The future of Michigan politics has become wildly uncertain as mid-term elections approach. This time around, social issues such as abortion and gay rights have taken a back seat to America’s deficit problem with voters becoming more concerned with the fiscal positions of candidates.
The emergence of the “Tea Party,” which has been endorsing candidates, donating to campaigns, holding rallies and speaking out against government policies, has been partly responsible for this shift.
Joshua Cline, an Oakland University sophomore and Chairman of the College Republicans at OU, said the Tea Party is concerned with two things: government intrusiveness and federal financial problems.
“They are ticked off at the federal deficit,” Cline said. “The Tea Party in Michigan…is pissed off at the fiscal responsibility of the government.”
The Michigan Tea Party initially filed 23 affidavits to formally put it on the November ballot, but allegations of breaking Federal Election Commission laws led to an investigation that ultimately barred all Tea Party candidates from the upcoming general election.
Even though the future looks grim for the local Tea Party, Gail Haines, state representative from District 43, said the Tea Party still has a presence in Michigan.
“I am very involved with my local tea party and they support me,” Haines said. “I go to as many of their events as I can.”
She said the Tea Party wants transparency, a stop to federal overspending, and common sense in government policy.
“The Tea Party is a lot stronger than most people think,” Cline said.
Michigan is not the only state with a Tea Party presence. Other states around the country have embraced the Tea Party movement, voting favorably for candidates that it backs.
Dave Dulio, OU associate professor and chair of the political science department, said the Tea Party is influencing major elections with great success.
“They (Tea Party) burst onto the national scene probably during the health care debate (in 2009),” Dulio said.
In one U.S. Senate Republican primary earlier this year, Joe Miller, a relatively unknown attorney with no experience in office, beat the Alaskan incumbent Lisa Murkowski. The Tea Party Express Political Action Committee spent $600,000 dollars on advertisements endorsing Miller.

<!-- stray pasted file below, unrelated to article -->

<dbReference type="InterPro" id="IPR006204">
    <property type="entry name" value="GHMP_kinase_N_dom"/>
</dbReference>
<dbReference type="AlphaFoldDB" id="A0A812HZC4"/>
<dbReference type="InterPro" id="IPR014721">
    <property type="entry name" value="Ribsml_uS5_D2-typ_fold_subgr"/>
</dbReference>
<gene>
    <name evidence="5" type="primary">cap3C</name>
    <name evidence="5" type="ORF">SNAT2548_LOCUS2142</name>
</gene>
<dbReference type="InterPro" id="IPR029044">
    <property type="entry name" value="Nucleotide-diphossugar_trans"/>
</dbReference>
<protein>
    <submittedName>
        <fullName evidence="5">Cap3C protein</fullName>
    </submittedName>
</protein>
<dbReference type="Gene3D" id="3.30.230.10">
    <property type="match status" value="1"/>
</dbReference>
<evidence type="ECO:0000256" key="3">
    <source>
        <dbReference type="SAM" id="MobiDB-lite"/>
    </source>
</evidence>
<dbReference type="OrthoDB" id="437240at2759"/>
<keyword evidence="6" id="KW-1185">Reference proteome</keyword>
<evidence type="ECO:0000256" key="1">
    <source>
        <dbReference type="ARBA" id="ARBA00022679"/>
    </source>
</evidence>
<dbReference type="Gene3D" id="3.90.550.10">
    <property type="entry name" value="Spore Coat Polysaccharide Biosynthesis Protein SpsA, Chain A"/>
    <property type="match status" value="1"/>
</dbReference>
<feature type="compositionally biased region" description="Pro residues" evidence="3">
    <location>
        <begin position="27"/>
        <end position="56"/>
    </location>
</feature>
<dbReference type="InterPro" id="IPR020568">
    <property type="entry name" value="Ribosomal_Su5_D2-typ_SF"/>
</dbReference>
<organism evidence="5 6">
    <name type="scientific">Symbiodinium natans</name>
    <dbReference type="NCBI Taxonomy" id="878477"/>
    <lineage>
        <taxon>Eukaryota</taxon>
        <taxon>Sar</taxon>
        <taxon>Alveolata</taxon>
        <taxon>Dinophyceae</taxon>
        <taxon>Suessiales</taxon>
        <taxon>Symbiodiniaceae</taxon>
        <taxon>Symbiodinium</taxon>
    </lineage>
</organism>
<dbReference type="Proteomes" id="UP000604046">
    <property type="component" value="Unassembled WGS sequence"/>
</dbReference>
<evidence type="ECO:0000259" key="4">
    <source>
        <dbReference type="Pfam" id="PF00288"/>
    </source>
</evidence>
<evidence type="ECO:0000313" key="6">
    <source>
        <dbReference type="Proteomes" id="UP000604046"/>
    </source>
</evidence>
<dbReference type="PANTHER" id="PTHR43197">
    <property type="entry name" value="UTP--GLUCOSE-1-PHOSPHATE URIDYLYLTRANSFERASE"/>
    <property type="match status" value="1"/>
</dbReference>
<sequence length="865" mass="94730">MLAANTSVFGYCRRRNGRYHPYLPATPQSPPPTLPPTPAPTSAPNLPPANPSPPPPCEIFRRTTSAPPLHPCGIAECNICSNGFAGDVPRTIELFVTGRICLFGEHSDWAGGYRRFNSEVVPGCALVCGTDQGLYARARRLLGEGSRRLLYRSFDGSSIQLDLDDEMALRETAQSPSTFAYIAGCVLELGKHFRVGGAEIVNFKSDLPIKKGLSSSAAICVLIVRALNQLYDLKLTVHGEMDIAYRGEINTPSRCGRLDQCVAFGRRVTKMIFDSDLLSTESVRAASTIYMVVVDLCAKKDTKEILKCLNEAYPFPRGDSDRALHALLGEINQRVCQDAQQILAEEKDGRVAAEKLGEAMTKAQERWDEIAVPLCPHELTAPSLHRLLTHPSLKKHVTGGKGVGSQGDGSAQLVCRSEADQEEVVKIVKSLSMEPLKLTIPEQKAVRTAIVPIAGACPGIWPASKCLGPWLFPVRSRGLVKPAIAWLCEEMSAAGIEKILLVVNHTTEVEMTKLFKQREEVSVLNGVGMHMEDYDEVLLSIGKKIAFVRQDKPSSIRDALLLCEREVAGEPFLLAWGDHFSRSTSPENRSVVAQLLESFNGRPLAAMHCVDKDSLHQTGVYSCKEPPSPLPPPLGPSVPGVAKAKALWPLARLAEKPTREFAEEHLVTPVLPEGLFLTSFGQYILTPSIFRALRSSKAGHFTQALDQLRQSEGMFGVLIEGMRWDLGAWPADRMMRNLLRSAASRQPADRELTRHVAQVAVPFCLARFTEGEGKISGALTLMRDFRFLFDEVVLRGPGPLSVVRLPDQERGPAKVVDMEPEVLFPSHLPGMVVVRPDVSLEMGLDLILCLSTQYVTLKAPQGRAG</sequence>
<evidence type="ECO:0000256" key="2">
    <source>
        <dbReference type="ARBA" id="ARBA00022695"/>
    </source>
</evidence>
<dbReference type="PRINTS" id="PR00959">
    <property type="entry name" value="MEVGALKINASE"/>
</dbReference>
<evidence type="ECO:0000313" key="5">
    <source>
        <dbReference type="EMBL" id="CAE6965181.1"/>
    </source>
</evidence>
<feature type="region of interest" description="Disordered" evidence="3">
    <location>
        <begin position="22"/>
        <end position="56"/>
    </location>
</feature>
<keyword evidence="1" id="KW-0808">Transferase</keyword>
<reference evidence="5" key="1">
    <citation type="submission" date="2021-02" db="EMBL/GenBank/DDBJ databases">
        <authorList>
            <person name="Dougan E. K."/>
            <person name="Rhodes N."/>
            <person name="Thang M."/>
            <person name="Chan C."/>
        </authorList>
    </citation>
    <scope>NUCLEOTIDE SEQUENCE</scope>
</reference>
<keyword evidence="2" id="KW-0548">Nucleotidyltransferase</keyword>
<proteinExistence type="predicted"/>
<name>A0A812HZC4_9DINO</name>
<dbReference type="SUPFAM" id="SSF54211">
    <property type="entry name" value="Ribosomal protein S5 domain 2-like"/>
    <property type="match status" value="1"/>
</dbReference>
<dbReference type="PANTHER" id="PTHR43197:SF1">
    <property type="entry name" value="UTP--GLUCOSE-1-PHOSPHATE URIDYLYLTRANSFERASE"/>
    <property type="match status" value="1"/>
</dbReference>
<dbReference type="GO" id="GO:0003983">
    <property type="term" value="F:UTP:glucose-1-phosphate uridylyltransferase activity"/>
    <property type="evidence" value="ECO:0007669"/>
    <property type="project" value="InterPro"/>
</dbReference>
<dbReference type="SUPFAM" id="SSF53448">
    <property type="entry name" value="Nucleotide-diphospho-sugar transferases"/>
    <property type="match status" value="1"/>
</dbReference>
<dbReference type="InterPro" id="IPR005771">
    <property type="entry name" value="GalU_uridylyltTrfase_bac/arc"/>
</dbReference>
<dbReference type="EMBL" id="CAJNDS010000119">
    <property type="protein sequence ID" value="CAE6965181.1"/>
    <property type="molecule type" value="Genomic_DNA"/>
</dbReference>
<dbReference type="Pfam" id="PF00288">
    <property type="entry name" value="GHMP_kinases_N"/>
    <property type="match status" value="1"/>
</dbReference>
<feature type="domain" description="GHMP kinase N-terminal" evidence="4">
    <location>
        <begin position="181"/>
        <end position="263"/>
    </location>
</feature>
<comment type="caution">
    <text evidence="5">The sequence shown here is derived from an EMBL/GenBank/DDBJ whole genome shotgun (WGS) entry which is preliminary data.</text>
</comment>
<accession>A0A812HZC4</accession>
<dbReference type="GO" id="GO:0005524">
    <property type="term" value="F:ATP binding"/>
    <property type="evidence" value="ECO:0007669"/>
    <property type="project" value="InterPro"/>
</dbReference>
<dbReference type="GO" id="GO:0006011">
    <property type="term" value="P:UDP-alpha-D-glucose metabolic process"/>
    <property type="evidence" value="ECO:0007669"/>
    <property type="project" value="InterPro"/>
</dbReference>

“They are getting people excited, raising money and winning elections,” Dulio said. “The Tea Party has changed the dynamic of a general election contest dramatically.”
Another Tea Party victory in a Delaware primary has received a lot of attention in the media. Endorsed by the Tea Party Express, Christine O’Donnell narrowly beat Mike Castle, former Delaware Governor and former U.S. representative, by six points. O’Donnell is the eighth Tea Party-backed candidate to best a Republican establishment candidate in the primaries.
Cline said the Republicans need to be careful because if they do not align with Tea Party principles, there will be a third party.
Micheal Gazdik, junior majoring in political science and secretary of the College Democrats at OU, said the Tea Party is not helping their cause by knocking out Republicans that could have had a legitimate shot of winning elections.
“With all the anger toward Congressional incumbents…one would think the (Tea Party) would back a candidate that can garner moderate and independent support,” he said. “The (Tea Party) candidates are too conservative to make a real move towards their respective positions in many states.”
Dulio said the Tea Party is not one entity, but rather many different factions that are very different from each other. Still, Haines said the party is not to be ruled out.
“If they get more organized, I think other people running for office will have to lend them an ear,” she said.